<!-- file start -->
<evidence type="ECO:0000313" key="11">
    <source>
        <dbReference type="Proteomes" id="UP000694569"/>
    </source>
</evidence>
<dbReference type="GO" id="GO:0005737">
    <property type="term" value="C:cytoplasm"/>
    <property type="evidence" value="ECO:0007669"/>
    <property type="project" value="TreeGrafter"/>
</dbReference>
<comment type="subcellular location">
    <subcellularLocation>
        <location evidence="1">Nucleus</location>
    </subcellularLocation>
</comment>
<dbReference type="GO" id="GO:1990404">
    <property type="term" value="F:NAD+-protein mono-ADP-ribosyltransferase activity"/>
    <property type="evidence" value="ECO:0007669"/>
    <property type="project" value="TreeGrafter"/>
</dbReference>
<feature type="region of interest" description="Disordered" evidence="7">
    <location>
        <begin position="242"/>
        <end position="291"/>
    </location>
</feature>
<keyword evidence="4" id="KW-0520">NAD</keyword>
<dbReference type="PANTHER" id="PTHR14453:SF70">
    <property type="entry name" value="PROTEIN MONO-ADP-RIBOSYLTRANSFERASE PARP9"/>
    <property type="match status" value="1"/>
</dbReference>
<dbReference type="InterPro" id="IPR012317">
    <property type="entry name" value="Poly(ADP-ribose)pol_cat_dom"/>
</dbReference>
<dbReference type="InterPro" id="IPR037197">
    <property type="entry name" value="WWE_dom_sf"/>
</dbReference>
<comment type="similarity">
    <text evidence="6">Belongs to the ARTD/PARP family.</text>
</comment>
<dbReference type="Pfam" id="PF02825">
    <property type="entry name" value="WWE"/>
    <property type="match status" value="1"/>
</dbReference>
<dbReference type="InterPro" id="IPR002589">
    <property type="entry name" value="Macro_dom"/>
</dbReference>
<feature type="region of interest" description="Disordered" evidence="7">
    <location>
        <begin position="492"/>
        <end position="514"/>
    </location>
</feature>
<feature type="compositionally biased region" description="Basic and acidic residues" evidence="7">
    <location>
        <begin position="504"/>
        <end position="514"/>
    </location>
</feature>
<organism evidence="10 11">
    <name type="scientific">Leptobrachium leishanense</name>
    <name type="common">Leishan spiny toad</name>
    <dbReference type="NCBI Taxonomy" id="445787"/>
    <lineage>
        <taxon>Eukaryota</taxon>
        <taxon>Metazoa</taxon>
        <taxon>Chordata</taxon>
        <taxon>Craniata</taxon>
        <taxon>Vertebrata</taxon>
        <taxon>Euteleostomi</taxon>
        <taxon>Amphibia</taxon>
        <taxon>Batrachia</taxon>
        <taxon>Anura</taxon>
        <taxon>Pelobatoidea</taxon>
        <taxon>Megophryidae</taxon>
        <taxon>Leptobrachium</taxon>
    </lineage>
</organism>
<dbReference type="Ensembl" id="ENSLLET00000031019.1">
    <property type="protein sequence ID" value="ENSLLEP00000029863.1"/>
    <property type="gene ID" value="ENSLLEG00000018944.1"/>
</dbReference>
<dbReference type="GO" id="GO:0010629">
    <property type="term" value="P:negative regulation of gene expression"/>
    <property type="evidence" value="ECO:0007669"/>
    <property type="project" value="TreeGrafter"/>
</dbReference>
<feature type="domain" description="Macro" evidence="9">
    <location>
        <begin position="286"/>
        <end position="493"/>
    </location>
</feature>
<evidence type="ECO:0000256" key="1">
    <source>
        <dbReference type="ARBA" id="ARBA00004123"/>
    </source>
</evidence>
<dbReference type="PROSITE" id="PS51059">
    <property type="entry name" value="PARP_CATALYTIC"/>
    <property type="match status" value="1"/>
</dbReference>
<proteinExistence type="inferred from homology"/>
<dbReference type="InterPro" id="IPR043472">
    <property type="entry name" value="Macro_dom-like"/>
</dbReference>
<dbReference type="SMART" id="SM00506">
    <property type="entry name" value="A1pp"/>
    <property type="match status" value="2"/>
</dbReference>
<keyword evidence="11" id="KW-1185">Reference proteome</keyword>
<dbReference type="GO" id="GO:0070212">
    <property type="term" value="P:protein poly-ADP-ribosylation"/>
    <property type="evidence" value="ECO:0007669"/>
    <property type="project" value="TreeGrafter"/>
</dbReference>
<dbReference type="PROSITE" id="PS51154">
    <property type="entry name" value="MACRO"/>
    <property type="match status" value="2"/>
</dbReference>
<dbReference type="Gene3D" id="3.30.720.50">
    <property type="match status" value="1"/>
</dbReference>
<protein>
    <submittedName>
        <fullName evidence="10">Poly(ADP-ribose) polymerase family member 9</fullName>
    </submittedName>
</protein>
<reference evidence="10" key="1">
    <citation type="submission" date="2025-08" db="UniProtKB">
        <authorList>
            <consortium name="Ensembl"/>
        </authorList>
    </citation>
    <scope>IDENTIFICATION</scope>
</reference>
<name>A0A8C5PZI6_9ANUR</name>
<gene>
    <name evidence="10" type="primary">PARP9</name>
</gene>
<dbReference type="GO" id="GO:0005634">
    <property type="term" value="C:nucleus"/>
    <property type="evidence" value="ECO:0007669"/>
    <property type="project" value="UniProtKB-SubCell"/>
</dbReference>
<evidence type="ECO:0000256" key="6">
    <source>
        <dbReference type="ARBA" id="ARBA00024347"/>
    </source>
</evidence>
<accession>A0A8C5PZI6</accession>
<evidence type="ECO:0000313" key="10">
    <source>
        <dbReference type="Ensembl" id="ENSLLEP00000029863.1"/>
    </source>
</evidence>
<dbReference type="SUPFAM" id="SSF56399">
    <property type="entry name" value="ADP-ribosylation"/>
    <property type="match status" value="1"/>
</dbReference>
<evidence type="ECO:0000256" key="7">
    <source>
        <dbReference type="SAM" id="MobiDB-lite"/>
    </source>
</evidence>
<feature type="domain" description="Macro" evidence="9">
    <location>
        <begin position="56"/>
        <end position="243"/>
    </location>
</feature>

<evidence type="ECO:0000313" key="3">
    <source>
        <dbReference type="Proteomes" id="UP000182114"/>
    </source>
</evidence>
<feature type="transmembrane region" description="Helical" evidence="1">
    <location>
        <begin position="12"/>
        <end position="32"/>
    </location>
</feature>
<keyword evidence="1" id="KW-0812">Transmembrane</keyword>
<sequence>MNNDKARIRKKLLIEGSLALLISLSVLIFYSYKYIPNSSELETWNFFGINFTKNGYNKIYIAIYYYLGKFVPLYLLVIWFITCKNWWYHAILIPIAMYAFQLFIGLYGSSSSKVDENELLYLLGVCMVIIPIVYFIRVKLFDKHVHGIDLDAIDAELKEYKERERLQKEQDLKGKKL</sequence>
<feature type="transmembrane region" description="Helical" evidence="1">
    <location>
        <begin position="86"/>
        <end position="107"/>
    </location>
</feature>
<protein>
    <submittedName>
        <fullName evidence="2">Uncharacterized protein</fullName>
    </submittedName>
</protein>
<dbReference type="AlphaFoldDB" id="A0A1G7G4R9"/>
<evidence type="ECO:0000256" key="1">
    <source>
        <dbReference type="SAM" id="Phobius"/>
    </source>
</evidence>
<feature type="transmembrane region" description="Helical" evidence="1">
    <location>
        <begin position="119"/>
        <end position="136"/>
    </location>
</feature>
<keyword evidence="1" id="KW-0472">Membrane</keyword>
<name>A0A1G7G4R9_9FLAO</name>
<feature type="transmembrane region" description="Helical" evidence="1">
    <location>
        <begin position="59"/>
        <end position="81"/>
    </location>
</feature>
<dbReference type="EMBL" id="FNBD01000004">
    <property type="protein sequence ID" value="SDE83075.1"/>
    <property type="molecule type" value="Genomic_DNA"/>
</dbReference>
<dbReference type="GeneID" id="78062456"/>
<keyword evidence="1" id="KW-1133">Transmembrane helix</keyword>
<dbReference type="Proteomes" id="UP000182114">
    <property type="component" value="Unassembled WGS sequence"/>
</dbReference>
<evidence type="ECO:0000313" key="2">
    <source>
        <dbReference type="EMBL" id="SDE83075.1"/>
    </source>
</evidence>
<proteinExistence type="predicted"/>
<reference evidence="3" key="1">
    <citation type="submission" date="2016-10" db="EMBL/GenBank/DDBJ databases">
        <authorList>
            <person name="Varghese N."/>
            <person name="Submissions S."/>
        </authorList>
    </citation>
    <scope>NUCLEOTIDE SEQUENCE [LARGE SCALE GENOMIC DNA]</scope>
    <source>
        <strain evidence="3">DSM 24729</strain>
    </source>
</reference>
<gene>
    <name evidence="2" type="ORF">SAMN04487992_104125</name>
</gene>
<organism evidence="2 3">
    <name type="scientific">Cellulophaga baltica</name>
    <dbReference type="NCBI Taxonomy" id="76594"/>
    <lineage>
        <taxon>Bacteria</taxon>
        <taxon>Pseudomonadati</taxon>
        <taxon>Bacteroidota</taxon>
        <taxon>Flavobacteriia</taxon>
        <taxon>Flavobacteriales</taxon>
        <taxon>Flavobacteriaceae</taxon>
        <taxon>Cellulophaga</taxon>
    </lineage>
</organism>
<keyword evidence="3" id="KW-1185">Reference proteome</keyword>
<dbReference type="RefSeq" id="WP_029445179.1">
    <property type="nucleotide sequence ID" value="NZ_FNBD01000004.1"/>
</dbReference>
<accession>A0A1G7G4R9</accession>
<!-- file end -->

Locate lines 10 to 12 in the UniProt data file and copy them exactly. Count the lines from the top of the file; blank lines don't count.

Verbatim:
</dbReference>
<comment type="subcellular location">
    <subcellularLocation>